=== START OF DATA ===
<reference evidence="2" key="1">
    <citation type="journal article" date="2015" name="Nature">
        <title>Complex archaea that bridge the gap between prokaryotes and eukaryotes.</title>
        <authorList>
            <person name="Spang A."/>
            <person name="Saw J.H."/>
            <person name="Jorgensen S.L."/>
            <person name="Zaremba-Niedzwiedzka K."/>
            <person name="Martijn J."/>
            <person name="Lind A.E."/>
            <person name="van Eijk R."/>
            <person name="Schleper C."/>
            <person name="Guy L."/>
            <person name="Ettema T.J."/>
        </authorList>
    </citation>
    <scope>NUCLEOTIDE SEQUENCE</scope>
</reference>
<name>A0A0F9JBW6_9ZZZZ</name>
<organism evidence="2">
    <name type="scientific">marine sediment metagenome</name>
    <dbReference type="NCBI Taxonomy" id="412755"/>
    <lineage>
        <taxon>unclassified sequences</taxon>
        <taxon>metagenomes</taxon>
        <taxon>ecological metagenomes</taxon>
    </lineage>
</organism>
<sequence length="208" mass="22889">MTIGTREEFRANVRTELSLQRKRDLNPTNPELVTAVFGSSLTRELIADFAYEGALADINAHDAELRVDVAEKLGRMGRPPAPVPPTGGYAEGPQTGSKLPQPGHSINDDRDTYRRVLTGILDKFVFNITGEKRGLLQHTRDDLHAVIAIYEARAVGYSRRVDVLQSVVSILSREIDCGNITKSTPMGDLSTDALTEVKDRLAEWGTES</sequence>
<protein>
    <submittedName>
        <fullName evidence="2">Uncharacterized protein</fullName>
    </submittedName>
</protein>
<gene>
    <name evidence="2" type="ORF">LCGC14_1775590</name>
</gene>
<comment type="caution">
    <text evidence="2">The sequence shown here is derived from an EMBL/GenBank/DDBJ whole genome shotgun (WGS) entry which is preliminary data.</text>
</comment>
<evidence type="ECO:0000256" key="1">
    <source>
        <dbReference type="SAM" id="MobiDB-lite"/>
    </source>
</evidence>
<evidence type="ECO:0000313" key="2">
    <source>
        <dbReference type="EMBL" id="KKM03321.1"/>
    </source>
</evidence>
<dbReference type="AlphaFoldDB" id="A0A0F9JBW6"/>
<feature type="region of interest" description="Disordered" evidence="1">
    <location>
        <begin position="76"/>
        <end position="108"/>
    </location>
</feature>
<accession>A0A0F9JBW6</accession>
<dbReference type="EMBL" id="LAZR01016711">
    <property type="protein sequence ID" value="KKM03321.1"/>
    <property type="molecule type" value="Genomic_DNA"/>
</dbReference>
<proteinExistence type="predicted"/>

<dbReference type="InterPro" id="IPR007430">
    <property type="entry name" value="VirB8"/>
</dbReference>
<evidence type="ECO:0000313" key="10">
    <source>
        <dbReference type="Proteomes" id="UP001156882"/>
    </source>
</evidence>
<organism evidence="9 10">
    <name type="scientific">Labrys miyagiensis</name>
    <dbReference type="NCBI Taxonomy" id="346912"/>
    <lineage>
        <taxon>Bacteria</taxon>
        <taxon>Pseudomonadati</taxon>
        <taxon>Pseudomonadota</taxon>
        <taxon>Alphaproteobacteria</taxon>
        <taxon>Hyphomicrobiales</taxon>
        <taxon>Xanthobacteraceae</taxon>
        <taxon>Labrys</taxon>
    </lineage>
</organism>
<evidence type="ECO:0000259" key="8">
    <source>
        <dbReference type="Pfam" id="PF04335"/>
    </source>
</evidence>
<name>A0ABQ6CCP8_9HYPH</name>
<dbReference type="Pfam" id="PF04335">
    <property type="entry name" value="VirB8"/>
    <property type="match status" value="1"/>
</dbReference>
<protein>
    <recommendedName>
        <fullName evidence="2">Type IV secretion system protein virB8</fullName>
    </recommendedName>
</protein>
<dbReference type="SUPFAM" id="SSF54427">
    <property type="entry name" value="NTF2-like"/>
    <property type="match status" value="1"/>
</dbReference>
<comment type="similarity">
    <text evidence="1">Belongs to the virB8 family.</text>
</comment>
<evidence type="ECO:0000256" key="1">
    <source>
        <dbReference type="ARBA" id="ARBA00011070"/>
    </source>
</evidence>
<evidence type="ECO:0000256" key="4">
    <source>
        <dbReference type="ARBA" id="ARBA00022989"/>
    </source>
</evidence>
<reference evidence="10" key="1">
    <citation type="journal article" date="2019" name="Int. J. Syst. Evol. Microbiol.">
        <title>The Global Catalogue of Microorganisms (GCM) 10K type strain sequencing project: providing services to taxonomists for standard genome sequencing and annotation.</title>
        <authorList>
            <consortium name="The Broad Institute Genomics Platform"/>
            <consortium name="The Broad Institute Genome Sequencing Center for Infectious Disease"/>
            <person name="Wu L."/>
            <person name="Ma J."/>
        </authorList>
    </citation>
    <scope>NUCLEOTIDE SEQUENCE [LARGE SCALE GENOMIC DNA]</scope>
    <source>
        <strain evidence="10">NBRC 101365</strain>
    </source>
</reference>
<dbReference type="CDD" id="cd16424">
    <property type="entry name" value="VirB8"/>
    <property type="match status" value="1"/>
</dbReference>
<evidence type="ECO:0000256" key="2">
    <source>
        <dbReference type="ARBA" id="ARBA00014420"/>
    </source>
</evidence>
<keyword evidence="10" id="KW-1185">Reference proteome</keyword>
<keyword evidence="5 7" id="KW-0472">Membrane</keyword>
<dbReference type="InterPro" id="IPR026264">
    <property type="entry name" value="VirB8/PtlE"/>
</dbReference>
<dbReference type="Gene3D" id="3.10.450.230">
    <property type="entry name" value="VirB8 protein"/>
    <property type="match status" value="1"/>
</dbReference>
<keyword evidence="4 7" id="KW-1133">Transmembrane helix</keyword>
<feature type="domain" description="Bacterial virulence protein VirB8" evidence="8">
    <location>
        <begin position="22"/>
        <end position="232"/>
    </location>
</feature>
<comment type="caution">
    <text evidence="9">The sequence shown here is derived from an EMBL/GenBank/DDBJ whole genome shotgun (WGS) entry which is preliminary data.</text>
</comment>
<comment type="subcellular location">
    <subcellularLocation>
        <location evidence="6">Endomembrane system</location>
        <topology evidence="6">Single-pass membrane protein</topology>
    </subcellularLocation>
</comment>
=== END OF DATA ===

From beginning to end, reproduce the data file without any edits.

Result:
<reference evidence="2" key="1">
    <citation type="journal article" date="2015" name="Nature">
        <title>Complex archaea that bridge the gap between prokaryotes and eukaryotes.</title>
        <authorList>
            <person name="Spang A."/>
            <person name="Saw J.H."/>
            <person name="Jorgensen S.L."/>
            <person name="Zaremba-Niedzwiedzka K."/>
            <person name="Martijn J."/>
            <person name="Lind A.E."/>
            <person name="van Eijk R."/>
            <person name="Schleper C."/>
            <person name="Guy L."/>
            <person name="Ettema T.J."/>
        </authorList>
    </citation>
    <scope>NUCLEOTIDE SEQUENCE</scope>
</reference>
<name>A0A0F9JBW6_9ZZZZ</name>
<organism evidence="2">
    <name type="scientific">marine sediment metagenome</name>
    <dbReference type="NCBI Taxonomy" id="412755"/>
    <lineage>
        <taxon>unclassified sequences</taxon>
        <taxon>metagenomes</taxon>
        <taxon>ecological metagenomes</taxon>
    </lineage>
</organism>
<sequence length="208" mass="22889">MTIGTREEFRANVRTELSLQRKRDLNPTNPELVTAVFGSSLTRELIADFAYEGALADINAHDAELRVDVAEKLGRMGRPPAPVPPTGGYAEGPQTGSKLPQPGHSINDDRDTYRRVLTGILDKFVFNITGEKRGLLQHTRDDLHAVIAIYEARAVGYSRRVDVLQSVVSILSREIDCGNITKSTPMGDLSTDALTEVKDRLAEWGTES</sequence>
<protein>
    <submittedName>
        <fullName evidence="2">Uncharacterized protein</fullName>
    </submittedName>
</protein>
<gene>
    <name evidence="2" type="ORF">LCGC14_1775590</name>
</gene>
<comment type="caution">
    <text evidence="2">The sequence shown here is derived from an EMBL/GenBank/DDBJ whole genome shotgun (WGS) entry which is preliminary data.</text>
</comment>
<evidence type="ECO:0000256" key="1">
    <source>
        <dbReference type="SAM" id="MobiDB-lite"/>
    </source>
</evidence>
<evidence type="ECO:0000313" key="2">
    <source>
        <dbReference type="EMBL" id="KKM03321.1"/>
    </source>
</evidence>
<dbReference type="AlphaFoldDB" id="A0A0F9JBW6"/>
<feature type="region of interest" description="Disordered" evidence="1">
    <location>
        <begin position="76"/>
        <end position="108"/>
    </location>
</feature>
<accession>A0A0F9JBW6</accession>
<dbReference type="EMBL" id="LAZR01016711">
    <property type="protein sequence ID" value="KKM03321.1"/>
    <property type="molecule type" value="Genomic_DNA"/>
</dbReference>
<proteinExistence type="predicted"/>

<dbReference type="InterPro" id="IPR007430">
    <property type="entry name" value="VirB8"/>
</dbReference>
<evidence type="ECO:0000313" key="10">
    <source>
        <dbReference type="Proteomes" id="UP001156882"/>
    </source>
</evidence>
<organism evidence="9 10">
    <name type="scientific">Labrys miyagiensis</name>
    <dbReference type="NCBI Taxonomy" id="346912"/>
    <lineage>
        <taxon>Bacteria</taxon>
        <taxon>Pseudomonadati</taxon>
        <taxon>Pseudomonadota</taxon>
        <taxon>Alphaproteobacteria</taxon>
        <taxon>Hyphomicrobiales</taxon>
        <taxon>Xanthobacteraceae</taxon>
        <taxon>Labrys</taxon>
    </lineage>
</organism>
<evidence type="ECO:0000259" key="8">
    <source>
        <dbReference type="Pfam" id="PF04335"/>
    </source>
</evidence>
<name>A0ABQ6CCP8_9HYPH</name>
<dbReference type="Pfam" id="PF04335">
    <property type="entry name" value="VirB8"/>
    <property type="match status" value="1"/>
</dbReference>
<protein>
    <recommendedName>
        <fullName evidence="2">Type IV secretion system protein virB8</fullName>
    </recommendedName>
</protein>
<dbReference type="SUPFAM" id="SSF54427">
    <property type="entry name" value="NTF2-like"/>
    <property type="match status" value="1"/>
</dbReference>
<comment type="similarity">
    <text evidence="1">Belongs to the virB8 family.</text>
</comment>
<evidence type="ECO:0000256" key="1">
    <source>
        <dbReference type="ARBA" id="ARBA00011070"/>
    </source>
</evidence>
<evidence type="ECO:0000256" key="4">
    <source>
        <dbReference type="ARBA" id="ARBA00022989"/>
    </source>
</evidence>
<reference evidence="10" key="1">
    <citation type="journal article" date="2019" name="Int. J. Syst. Evol. Microbiol.">
        <title>The Global Catalogue of Microorganisms (GCM) 10K type strain sequencing project: providing services to taxonomists for standard genome sequencing and annotation.</title>
        <authorList>
            <consortium name="The Broad Institute Genomics Platform"/>
            <consortium name="The Broad Institute Genome Sequencing Center for Infectious Disease"/>
            <person name="Wu L."/>
            <person name="Ma J."/>
        </authorList>
    </citation>
    <scope>NUCLEOTIDE SEQUENCE [LARGE SCALE GENOMIC DNA]</scope>
    <source>
        <strain evidence="10">NBRC 101365</strain>
    </source>
</reference>
<dbReference type="CDD" id="cd16424">
    <property type="entry name" value="VirB8"/>
    <property type="match status" value="1"/>
</dbReference>
<evidence type="ECO:0000256" key="2">
    <source>
        <dbReference type="ARBA" id="ARBA00014420"/>
    </source>
</evidence>
<keyword evidence="10" id="KW-1185">Reference proteome</keyword>
<keyword evidence="5 7" id="KW-0472">Membrane</keyword>
<dbReference type="InterPro" id="IPR026264">
    <property type="entry name" value="VirB8/PtlE"/>
</dbReference>
<dbReference type="Gene3D" id="3.10.450.230">
    <property type="entry name" value="VirB8 protein"/>
    <property type="match status" value="1"/>
</dbReference>
<keyword evidence="4 7" id="KW-1133">Transmembrane helix</keyword>
<feature type="domain" description="Bacterial virulence protein VirB8" evidence="8">
    <location>
        <begin position="22"/>
        <end position="232"/>
    </location>
</feature>
<comment type="caution">
    <text evidence="9">The sequence shown here is derived from an EMBL/GenBank/DDBJ whole genome shotgun (WGS) entry which is preliminary data.</text>
</comment>
<comment type="subcellular location">
    <subcellularLocation>
        <location evidence="6">Endomembrane system</location>
        <topology evidence="6">Single-pass membrane protein</topology>
    </subcellularLocation>
</comment>